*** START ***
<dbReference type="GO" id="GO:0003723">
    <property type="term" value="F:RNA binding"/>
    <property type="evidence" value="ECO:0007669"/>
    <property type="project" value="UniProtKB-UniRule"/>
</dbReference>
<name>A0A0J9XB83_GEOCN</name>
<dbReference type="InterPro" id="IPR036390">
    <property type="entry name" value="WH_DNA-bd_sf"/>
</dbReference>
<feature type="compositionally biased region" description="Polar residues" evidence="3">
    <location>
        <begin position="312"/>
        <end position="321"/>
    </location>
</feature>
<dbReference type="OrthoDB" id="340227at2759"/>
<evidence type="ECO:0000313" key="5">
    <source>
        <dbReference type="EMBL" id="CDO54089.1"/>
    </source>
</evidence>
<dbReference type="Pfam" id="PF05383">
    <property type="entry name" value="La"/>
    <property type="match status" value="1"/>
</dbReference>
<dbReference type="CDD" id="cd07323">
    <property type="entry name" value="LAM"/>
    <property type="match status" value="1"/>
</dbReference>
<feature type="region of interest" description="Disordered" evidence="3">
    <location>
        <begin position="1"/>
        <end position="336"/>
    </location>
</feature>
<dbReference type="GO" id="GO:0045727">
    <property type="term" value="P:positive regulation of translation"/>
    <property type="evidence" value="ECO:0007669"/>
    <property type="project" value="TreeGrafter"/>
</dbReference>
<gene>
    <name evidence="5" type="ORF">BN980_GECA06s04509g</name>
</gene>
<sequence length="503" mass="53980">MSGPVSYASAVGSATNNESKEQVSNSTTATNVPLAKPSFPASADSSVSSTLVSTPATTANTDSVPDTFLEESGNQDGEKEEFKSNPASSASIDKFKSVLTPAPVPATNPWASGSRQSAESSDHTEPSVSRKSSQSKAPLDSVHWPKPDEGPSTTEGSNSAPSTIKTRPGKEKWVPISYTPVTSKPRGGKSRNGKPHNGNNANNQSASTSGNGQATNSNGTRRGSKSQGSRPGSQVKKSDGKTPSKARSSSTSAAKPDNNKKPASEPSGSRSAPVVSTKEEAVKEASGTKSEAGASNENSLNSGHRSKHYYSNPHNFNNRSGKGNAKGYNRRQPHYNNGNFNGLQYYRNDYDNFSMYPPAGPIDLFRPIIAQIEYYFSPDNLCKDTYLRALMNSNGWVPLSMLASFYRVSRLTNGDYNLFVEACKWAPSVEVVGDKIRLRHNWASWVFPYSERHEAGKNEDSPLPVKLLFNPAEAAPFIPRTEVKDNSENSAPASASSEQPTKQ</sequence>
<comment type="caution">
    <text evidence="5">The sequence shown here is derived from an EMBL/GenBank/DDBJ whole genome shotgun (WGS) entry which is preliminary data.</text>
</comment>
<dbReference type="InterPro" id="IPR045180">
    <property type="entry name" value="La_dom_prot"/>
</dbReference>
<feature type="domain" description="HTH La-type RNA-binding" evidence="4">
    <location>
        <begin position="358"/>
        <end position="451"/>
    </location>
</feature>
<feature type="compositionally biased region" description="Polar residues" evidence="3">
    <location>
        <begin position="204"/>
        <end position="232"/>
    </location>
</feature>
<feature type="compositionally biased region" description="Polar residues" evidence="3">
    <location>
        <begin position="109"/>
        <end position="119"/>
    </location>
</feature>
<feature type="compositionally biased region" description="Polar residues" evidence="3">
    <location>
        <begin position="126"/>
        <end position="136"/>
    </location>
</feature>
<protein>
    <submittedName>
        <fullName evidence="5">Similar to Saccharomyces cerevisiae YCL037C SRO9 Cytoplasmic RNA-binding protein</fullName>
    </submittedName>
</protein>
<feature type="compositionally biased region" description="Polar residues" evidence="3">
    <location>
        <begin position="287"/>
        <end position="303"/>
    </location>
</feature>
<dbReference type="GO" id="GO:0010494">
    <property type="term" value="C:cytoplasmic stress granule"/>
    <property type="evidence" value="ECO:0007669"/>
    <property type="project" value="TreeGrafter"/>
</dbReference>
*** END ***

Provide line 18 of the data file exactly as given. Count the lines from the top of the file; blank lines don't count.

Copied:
    <source>